How to Replace Toilet Bolt Caps

Toilet base with installed toilet bolt caps next to tools

The Spruce / Kevin Norris

Project Overview
  • Working Time: 15 - 30 mins
  • Total Time: 15 - 30 mins
  • Skill Level: Beginner
  • Estimated Cost: $10

Securing your toilet to the floor are two long bolts (called closet bolts) that come up through the base of the toilet and are secured with nuts. Toilets usually come with plastic decorative caps that hide these bolts, but often the caps go missing, or they pop off every time you clean the toilet, making them more trouble than they're worth. The good news is there are replacement caps and adapter kits that look and work much better than the original caps.

What You'll Need

Equipment / Tools

  • Adjustable wrench
  • Hacksaw or rotary tool (if needed)
  • Penetrating oil (if needed)


  • New toilet bolt caps



You could also use plumber's putty to hold the existing bolt caps in place if they are in good shape. To do so, hand roll the putty into a small tube shape, place on the bottom of the cap and press the cap back down over the bolt. Be aware that this method will make it harder to access the carriage bolts in the future if need be and it is not the intended purpose of plumber's putty.

Materials and tools to replace toilet bolt caps

The Spruce / Kevin Norris

Basic Replacement Caps

One of the most common types of replacement toilet bolt caps are those that consist of a plastic cap that snaps onto a base washer.

  1. Remove Existing Nut

    To install this type of cap, you have to first remove the nuts and metal washers on the existing closet bolts using a wrench.

    If the nut and/or bolt are rusted in place, spray some penetrating oil on the assemblage, wait 15 to 20 minutes and try to remove it again.

    Metal nut being removed from toilet base with wrench

    The Spruce / Kevin Norris

  2. Add Base Washer

    Slip on the new plastic base washer, then add the metal washer and nut over the plastic washer. Hand tighten, then use your wrench to snug up the connection a bit more. Don't overtighten.

    Plastic and metal base washer slid over new metal nut on toilet base

    The Spruce / Kevin Norris

  3. Cut Bolt if Needed

    Sometimes—especially if the closet bolts weren't covered to begin with—they will be too long to accept the new caps. If so, you'll need to cut them down using a hacksaw or rotary tool. Use the cap as a guide and make the bolts as short as they need to be fit beneath it.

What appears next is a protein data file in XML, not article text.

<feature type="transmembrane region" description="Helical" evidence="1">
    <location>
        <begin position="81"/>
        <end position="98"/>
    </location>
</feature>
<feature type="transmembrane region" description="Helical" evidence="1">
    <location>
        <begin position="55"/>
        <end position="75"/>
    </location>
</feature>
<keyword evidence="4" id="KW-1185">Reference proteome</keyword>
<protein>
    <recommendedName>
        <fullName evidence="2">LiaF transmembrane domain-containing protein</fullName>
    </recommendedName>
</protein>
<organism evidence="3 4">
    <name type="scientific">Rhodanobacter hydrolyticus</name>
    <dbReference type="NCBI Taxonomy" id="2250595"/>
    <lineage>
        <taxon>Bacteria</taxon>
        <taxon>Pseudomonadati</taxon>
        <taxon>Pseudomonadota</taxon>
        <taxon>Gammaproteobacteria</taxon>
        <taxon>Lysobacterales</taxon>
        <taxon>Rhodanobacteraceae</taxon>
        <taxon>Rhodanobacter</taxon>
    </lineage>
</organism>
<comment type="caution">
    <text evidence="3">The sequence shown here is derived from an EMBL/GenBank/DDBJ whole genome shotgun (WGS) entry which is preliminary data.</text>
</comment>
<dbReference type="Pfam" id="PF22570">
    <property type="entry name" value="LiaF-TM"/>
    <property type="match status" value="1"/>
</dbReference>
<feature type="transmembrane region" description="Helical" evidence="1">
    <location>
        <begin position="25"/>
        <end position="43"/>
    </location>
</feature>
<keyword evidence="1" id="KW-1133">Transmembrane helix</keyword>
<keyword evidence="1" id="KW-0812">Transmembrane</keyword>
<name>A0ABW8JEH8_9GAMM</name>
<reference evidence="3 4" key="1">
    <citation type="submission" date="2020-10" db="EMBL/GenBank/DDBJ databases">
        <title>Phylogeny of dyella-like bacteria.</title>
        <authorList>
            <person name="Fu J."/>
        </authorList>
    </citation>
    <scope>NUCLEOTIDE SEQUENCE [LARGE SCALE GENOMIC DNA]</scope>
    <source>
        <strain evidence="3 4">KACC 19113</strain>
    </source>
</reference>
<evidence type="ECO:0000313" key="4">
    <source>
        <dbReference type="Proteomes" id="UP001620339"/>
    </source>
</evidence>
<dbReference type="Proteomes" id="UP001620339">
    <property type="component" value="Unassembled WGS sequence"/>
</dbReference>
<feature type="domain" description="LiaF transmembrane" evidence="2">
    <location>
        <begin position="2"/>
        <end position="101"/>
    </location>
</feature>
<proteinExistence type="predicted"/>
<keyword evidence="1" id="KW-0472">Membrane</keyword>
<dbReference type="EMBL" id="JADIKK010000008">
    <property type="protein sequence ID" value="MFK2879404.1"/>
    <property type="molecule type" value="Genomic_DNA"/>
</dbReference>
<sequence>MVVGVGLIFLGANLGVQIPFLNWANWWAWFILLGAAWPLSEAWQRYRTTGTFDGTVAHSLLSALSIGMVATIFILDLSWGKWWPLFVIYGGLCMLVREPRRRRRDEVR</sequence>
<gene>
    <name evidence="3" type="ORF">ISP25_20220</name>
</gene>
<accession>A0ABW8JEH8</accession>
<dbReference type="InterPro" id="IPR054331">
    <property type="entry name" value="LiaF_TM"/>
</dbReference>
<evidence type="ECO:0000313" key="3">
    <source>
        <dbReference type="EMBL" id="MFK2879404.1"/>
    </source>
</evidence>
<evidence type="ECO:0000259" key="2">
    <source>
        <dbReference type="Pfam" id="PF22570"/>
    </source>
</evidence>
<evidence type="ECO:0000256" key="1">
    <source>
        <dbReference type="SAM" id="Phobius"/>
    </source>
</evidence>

Small hacksaw cutting metal bolt down at toilet base

    The Spruce / Kevin Norris

  4. Install Cap

    To install the cap, simply fit it over the bolt and snap it onto the plastic base washer.

    White toilet cap inserted on bolt with plastic and metal washers

    The Spruce / Kevin Norris

Threaded Caps

Threaded caps are an improvement over standard snap-on caps for a few reasons. First, you don't have to remove the nut and metal washer from the closet bolt. Instead, you just thread an adapter piece onto the bolt, and the cap snaps or threads onto the adapter. Second, some caps are tall enough so that you don't need to cut down the bolt. And third, the threaded caps stay in place much better than snap-on caps.

Threaded caps with adapters (such as those made by Danco and other manufacturers) are inexpensive and easy to install. Here are the basic installation steps, which may vary by brand.

  1. Check Existing Bolts

    Make sure that the bolts coming through the base of the toilet are not too long. Many toilet bolts are quite long and normally are cut down when installing a toilet.

    If the bolts are too long to allow the toilet caps to sit flat on the toilet base, you will need to cut them with a mini hacksaw or a rotary tool with a metal-cutting disc. Try to cut as straight as possible so that the adapter for the new caps will thread onto the bolts easily. Hold the toilet caps next to the bolts to determine the correct bolt height, then cut the bolts short enough so the new caps will sit flush on the toilet base when they are threaded on all the way.

    Small hacksaw cutting toilet bolt with threaded screw

    The Spruce / Kevin Norris

  2. Install the Threaded Adapters Onto the Toilet Bolts

    A set of replacement toilet caps typically includes two different sets of threaded adapters: 1/4 inch and 5/16 inch. The 1/4-inch size is the more standard.

    Thread an adapter onto each toilet bolt with the notches of the adapter on the bottom. Make sure when starting to thread the adapter that it threads evenly and that it can easily turn a few times when tightening by hand.

    White adapter threaded on toilet bolt

    The Spruce / Kevin Norris

  3. Install Caps

    Thread the toilet caps onto the adapters, covering the bolts. Screw on the caps far enough so they sit flush against the base of the toilet.

    If you ever need to remove the toilet in the future, simply unscrew the cap and adapter to access the nuts.

    Toilet bolt cap threaded on top of white adapter to cover bolt

    The Spruce / Kevin Norris

    Tall Toilet Bolt Caps

    A relative newcomer to the toilet cap market is the extra-tall threaded cap, which is even simpler than threaded adapter-type caps but is just as secure. These caps thread directly onto the bolt with no need for an adapter. They're also tall enough that you don't have to cut down the bolt unless your bolts are uncommonly long. Tall toilet bolt caps come in 1/4-inch and 5/16-inch sizes.